Observe the word inculpe, incriminated, or suspected of crime. The French Code has created three essential degrees of criminality— inculpe, first degree of suspicion; prevenu, under examination; accuse, fully committed for trial. So long as the warrant for committal remains unsigned, the supposed criminal is regarded as merely under suspicion, inculpe of the crime or felony; when the warrant has been issued, he becomes “the accused” (prevenu), and is regarded as such so long as the inquiry is proceeding; when the inquiry is closed, and as soon as the Court has decided that the accused is to be committed for trial, he becomes “the prisoner at the bar” (accuse) as soon as the superior court, at the instance of the public prosecutor, has pronounced that the charge is so far proved as to be carried to the Assizes.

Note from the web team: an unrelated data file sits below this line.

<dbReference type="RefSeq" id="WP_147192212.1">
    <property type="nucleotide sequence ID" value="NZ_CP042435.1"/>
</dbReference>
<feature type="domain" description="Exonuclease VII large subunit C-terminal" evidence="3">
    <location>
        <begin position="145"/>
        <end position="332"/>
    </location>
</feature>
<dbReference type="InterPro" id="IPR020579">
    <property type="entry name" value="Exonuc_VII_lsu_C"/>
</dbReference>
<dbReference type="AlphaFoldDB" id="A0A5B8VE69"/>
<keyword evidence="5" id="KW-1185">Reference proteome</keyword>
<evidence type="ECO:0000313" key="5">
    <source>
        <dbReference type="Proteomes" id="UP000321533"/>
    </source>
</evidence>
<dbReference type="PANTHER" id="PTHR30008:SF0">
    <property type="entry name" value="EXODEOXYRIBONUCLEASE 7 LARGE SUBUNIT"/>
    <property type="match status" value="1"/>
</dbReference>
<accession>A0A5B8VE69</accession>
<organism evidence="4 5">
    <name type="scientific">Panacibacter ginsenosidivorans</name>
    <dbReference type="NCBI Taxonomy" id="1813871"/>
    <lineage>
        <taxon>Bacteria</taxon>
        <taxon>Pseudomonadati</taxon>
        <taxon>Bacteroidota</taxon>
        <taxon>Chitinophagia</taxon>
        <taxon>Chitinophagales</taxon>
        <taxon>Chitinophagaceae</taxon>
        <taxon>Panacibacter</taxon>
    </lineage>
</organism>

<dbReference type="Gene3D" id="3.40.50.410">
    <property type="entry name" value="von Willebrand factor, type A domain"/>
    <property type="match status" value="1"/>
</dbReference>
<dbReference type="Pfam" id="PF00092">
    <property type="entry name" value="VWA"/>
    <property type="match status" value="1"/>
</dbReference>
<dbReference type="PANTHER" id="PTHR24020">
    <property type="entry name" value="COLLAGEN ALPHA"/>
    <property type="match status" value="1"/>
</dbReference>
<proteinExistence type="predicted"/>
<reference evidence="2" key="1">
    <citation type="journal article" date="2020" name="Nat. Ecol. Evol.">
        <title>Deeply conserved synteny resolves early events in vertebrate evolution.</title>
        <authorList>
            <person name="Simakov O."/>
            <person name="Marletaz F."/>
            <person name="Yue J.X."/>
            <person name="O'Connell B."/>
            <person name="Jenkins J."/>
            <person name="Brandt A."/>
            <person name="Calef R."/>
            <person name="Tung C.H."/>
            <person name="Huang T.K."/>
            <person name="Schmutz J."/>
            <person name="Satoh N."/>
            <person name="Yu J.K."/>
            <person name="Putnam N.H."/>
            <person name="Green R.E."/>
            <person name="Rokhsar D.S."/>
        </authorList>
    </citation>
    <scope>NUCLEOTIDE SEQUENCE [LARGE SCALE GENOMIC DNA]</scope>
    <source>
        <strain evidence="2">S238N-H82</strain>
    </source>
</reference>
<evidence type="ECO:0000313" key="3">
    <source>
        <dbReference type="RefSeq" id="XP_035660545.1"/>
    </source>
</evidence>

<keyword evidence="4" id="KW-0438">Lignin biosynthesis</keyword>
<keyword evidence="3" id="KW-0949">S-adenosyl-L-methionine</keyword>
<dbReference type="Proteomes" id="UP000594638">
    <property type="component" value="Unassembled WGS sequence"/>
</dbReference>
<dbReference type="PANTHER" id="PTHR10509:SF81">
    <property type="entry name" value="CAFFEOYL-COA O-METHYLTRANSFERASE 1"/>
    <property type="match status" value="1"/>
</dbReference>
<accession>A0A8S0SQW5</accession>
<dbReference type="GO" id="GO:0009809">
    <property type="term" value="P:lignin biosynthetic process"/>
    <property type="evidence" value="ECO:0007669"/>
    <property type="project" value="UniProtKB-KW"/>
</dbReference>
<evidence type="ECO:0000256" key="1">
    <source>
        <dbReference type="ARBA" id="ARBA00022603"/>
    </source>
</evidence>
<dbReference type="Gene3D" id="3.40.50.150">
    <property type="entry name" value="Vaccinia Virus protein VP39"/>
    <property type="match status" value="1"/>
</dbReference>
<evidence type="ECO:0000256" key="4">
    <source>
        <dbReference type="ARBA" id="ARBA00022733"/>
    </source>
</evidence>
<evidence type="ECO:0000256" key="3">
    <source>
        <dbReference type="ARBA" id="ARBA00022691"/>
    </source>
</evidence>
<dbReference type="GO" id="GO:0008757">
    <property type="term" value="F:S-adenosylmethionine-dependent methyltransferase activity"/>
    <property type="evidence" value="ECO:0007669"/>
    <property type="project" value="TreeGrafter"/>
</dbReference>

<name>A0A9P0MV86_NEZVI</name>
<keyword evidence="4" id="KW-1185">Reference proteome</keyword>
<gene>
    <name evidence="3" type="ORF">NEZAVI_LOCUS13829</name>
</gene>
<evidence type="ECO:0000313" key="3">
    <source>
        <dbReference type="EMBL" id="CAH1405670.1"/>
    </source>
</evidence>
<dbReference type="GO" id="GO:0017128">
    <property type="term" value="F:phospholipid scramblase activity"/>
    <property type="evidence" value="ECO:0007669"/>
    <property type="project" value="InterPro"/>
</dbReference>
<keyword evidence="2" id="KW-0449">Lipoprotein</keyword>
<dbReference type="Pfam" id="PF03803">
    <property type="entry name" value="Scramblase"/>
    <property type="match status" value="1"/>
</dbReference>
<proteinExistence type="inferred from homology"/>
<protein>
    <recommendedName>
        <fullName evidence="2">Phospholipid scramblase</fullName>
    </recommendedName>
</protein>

Thus, persons suspected of crime go through three different stages, three siftings, before coming up for trial before the judges of the upper Court— the High Justice of the realm.

At the first stage, innocent persons have abundant means of exculpating themselves— the public, the town watch, the police. At the second state they appear before a magistrate face to face with the witnesses, and are judged by a tribunal in Paris, or by the Collective Court of the departments. At the third stage they are brought before a bench of twelve councillors, and in case of any error or informality the prisoner committed for trial at the Assizes may appeal for protection to the Supreme court. The jury do not know what a slap in the face they give to popular authority, to administrative and judicial functionaries, when they acquit a prisoner. And so, in my opinion, it is hardly possible that an innocent man should ever find himself at the bar of an Assize Court in Paris— I say nothing of other seats of justice.